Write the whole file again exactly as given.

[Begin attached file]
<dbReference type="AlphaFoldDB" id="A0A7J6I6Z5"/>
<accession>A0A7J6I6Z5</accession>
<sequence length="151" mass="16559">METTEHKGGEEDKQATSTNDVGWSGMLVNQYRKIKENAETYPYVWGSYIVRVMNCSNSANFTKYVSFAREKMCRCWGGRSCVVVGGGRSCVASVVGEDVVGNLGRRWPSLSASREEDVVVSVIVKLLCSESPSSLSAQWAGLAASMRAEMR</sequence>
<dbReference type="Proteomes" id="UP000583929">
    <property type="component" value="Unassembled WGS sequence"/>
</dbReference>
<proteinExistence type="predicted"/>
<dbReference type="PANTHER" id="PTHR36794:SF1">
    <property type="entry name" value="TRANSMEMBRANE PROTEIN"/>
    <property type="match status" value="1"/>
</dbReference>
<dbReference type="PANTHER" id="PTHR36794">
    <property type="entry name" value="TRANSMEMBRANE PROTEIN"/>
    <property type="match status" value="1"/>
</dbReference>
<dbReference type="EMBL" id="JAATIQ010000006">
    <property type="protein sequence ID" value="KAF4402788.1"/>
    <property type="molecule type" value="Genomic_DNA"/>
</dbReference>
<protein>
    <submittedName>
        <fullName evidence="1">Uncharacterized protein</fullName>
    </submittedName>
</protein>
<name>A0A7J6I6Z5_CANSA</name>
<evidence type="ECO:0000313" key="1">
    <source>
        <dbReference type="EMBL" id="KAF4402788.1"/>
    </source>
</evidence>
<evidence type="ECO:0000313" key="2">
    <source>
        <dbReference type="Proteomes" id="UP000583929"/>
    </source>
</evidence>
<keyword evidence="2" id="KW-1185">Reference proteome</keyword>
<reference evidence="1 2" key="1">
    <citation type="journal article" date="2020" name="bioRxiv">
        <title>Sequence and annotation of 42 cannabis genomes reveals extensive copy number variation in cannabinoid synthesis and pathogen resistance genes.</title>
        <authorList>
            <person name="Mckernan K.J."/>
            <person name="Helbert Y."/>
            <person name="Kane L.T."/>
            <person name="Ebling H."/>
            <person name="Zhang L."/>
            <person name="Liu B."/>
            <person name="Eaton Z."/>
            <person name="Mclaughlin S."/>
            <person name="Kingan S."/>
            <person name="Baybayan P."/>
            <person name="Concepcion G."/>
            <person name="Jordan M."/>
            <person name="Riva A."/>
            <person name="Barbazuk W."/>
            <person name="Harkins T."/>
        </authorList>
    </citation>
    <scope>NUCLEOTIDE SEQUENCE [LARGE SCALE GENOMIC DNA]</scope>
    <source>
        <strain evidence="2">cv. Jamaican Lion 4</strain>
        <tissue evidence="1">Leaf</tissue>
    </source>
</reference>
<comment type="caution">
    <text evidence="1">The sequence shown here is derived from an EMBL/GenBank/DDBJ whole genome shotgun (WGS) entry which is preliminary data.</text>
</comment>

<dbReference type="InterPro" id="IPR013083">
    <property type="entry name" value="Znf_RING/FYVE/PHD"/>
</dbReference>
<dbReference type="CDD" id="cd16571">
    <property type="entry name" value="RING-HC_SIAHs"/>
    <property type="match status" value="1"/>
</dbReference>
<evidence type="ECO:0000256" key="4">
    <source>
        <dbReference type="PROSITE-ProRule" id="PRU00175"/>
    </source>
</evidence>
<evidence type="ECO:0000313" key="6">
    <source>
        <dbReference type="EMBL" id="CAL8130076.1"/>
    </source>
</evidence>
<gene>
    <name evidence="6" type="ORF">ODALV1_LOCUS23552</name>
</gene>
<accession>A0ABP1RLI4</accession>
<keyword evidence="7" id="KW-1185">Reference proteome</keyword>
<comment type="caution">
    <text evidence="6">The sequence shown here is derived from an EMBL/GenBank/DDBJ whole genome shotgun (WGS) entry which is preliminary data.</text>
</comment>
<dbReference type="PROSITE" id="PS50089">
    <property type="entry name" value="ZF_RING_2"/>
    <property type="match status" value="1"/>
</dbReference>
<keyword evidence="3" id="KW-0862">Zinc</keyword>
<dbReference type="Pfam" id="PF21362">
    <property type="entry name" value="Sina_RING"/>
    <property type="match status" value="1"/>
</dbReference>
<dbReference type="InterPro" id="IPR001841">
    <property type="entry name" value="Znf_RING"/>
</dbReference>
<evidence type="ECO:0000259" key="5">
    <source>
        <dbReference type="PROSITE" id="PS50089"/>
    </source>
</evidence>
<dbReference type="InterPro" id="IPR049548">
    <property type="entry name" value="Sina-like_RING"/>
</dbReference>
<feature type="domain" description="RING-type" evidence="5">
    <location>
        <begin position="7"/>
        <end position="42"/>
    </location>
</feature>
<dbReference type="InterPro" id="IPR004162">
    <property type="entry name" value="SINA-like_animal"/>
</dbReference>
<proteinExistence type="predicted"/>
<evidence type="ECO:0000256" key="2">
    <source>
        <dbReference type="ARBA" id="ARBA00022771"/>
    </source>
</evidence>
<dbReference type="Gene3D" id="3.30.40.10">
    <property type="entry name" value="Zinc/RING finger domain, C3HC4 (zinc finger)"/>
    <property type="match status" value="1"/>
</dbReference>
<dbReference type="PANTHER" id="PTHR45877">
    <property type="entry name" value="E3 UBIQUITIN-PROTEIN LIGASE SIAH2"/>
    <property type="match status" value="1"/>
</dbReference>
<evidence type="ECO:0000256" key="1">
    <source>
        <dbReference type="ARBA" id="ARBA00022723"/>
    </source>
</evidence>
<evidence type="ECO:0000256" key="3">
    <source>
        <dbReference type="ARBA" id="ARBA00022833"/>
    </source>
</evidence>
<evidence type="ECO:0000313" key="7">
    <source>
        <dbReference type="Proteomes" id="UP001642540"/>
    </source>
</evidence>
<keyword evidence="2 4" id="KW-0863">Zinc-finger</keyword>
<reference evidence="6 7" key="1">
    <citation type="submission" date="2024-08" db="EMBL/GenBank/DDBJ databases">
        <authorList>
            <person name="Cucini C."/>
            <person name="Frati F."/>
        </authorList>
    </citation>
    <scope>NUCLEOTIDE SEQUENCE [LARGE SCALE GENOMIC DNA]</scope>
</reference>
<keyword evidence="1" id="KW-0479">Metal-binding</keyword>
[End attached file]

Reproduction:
<dbReference type="AlphaFoldDB" id="A0A7J6I6Z5"/>
<accession>A0A7J6I6Z5</accession>
<sequence length="151" mass="16559">METTEHKGGEEDKQATSTNDVGWSGMLVNQYRKIKENAETYPYVWGSYIVRVMNCSNSANFTKYVSFAREKMCRCWGGRSCVVVGGGRSCVASVVGEDVVGNLGRRWPSLSASREEDVVVSVIVKLLCSESPSSLSAQWAGLAASMRAEMR</sequence>
<dbReference type="Proteomes" id="UP000583929">
    <property type="component" value="Unassembled WGS sequence"/>
</dbReference>
<proteinExistence type="predicted"/>
<dbReference type="PANTHER" id="PTHR36794:SF1">
    <property type="entry name" value="TRANSMEMBRANE PROTEIN"/>
    <property type="match status" value="1"/>
</dbReference>
<dbReference type="PANTHER" id="PTHR36794">
    <property type="entry name" value="TRANSMEMBRANE PROTEIN"/>
    <property type="match status" value="1"/>
</dbReference>
<dbReference type="EMBL" id="JAATIQ010000006">
    <property type="protein sequence ID" value="KAF4402788.1"/>
    <property type="molecule type" value="Genomic_DNA"/>
</dbReference>
<protein>
    <submittedName>
        <fullName evidence="1">Uncharacterized protein</fullName>
    </submittedName>
</protein>
<name>A0A7J6I6Z5_CANSA</name>
<evidence type="ECO:0000313" key="1">
    <source>
        <dbReference type="EMBL" id="KAF4402788.1"/>
    </source>
</evidence>
<evidence type="ECO:0000313" key="2">
    <source>
        <dbReference type="Proteomes" id="UP000583929"/>
    </source>
</evidence>
<keyword evidence="2" id="KW-1185">Reference proteome</keyword>
<reference evidence="1 2" key="1">
    <citation type="journal article" date="2020" name="bioRxiv">
        <title>Sequence and annotation of 42 cannabis genomes reveals extensive copy number variation in cannabinoid synthesis and pathogen resistance genes.</title>
        <authorList>
            <person name="Mckernan K.J."/>
            <person name="Helbert Y."/>
            <person name="Kane L.T."/>
            <person name="Ebling H."/>
            <person name="Zhang L."/>
            <person name="Liu B."/>
            <person name="Eaton Z."/>
            <person name="Mclaughlin S."/>
            <person name="Kingan S."/>
            <person name="Baybayan P."/>
            <person name="Concepcion G."/>
            <person name="Jordan M."/>
            <person name="Riva A."/>
            <person name="Barbazuk W."/>
            <person name="Harkins T."/>
        </authorList>
    </citation>
    <scope>NUCLEOTIDE SEQUENCE [LARGE SCALE GENOMIC DNA]</scope>
    <source>
        <strain evidence="2">cv. Jamaican Lion 4</strain>
        <tissue evidence="1">Leaf</tissue>
    </source>
</reference>
<comment type="caution">
    <text evidence="1">The sequence shown here is derived from an EMBL/GenBank/DDBJ whole genome shotgun (WGS) entry which is preliminary data.</text>
</comment>

<dbReference type="InterPro" id="IPR013083">
    <property type="entry name" value="Znf_RING/FYVE/PHD"/>
</dbReference>
<dbReference type="CDD" id="cd16571">
    <property type="entry name" value="RING-HC_SIAHs"/>
    <property type="match status" value="1"/>
</dbReference>
<evidence type="ECO:0000256" key="4">
    <source>
        <dbReference type="PROSITE-ProRule" id="PRU00175"/>
    </source>
</evidence>
<evidence type="ECO:0000313" key="6">
    <source>
        <dbReference type="EMBL" id="CAL8130076.1"/>
    </source>
</evidence>
<gene>
    <name evidence="6" type="ORF">ODALV1_LOCUS23552</name>
</gene>
<accession>A0ABP1RLI4</accession>
<keyword evidence="7" id="KW-1185">Reference proteome</keyword>
<comment type="caution">
    <text evidence="6">The sequence shown here is derived from an EMBL/GenBank/DDBJ whole genome shotgun (WGS) entry which is preliminary data.</text>
</comment>
<dbReference type="PROSITE" id="PS50089">
    <property type="entry name" value="ZF_RING_2"/>
    <property type="match status" value="1"/>
</dbReference>
<keyword evidence="3" id="KW-0862">Zinc</keyword>
<dbReference type="Pfam" id="PF21362">
    <property type="entry name" value="Sina_RING"/>
    <property type="match status" value="1"/>
</dbReference>
<dbReference type="InterPro" id="IPR001841">
    <property type="entry name" value="Znf_RING"/>
</dbReference>
<evidence type="ECO:0000259" key="5">
    <source>
        <dbReference type="PROSITE" id="PS50089"/>
    </source>
</evidence>
<dbReference type="InterPro" id="IPR049548">
    <property type="entry name" value="Sina-like_RING"/>
</dbReference>
<feature type="domain" description="RING-type" evidence="5">
    <location>
        <begin position="7"/>
        <end position="42"/>
    </location>
</feature>
<dbReference type="InterPro" id="IPR004162">
    <property type="entry name" value="SINA-like_animal"/>
</dbReference>
<proteinExistence type="predicted"/>
<evidence type="ECO:0000256" key="2">
    <source>
        <dbReference type="ARBA" id="ARBA00022771"/>
    </source>
</evidence>
<dbReference type="Gene3D" id="3.30.40.10">
    <property type="entry name" value="Zinc/RING finger domain, C3HC4 (zinc finger)"/>
    <property type="match status" value="1"/>
</dbReference>
<dbReference type="PANTHER" id="PTHR45877">
    <property type="entry name" value="E3 UBIQUITIN-PROTEIN LIGASE SIAH2"/>
    <property type="match status" value="1"/>
</dbReference>
<evidence type="ECO:0000256" key="1">
    <source>
        <dbReference type="ARBA" id="ARBA00022723"/>
    </source>
</evidence>
<evidence type="ECO:0000256" key="3">
    <source>
        <dbReference type="ARBA" id="ARBA00022833"/>
    </source>
</evidence>
<evidence type="ECO:0000313" key="7">
    <source>
        <dbReference type="Proteomes" id="UP001642540"/>
    </source>
</evidence>
<keyword evidence="2 4" id="KW-0863">Zinc-finger</keyword>
<reference evidence="6 7" key="1">
    <citation type="submission" date="2024-08" db="EMBL/GenBank/DDBJ databases">
        <authorList>
            <person name="Cucini C."/>
            <person name="Frati F."/>
        </authorList>
    </citation>
    <scope>NUCLEOTIDE SEQUENCE [LARGE SCALE GENOMIC DNA]</scope>
</reference>
<keyword evidence="1" id="KW-0479">Metal-binding</keyword>